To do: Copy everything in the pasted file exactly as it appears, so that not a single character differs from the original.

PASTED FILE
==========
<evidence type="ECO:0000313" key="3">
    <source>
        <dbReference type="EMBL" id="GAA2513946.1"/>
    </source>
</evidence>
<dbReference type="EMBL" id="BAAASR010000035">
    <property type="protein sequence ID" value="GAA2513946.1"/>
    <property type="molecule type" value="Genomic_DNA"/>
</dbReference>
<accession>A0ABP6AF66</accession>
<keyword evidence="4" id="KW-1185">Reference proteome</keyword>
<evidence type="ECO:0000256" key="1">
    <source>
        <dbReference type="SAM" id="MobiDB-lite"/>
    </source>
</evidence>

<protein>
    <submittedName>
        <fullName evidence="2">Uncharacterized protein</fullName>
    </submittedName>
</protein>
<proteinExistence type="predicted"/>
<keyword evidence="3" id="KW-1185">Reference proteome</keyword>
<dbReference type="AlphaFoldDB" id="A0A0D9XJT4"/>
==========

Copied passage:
<evidence type="ECO:0000313" key="3">
    <source>
        <dbReference type="EMBL" id="GAA2513946.1"/>
    </source>
</evidence>
<dbReference type="EMBL" id="BAAASR010000035">
    <property type="protein sequence ID" value="GAA2513946.1"/>
    <property type="molecule type" value="Genomic_DNA"/>
</dbReference>
<accession>A0ABP6AF66</accession>
<keyword evidence="4" id="KW-1185">Reference proteome</keyword>
<evidence type="ECO:0000256" key="1">
    <source>
        <dbReference type="SAM" id="MobiDB-lite"/>
    </source>
</evidence>

<protein>
    <submittedName>
        <fullName evidence="2">Uncharacterized protein</fullName>
    </submittedName>
</protein>
<proteinExistence type="predicted"/>
<keyword evidence="3" id="KW-1185">Reference proteome</keyword>
<dbReference type="AlphaFoldDB" id="A0A0D9XJT4"/>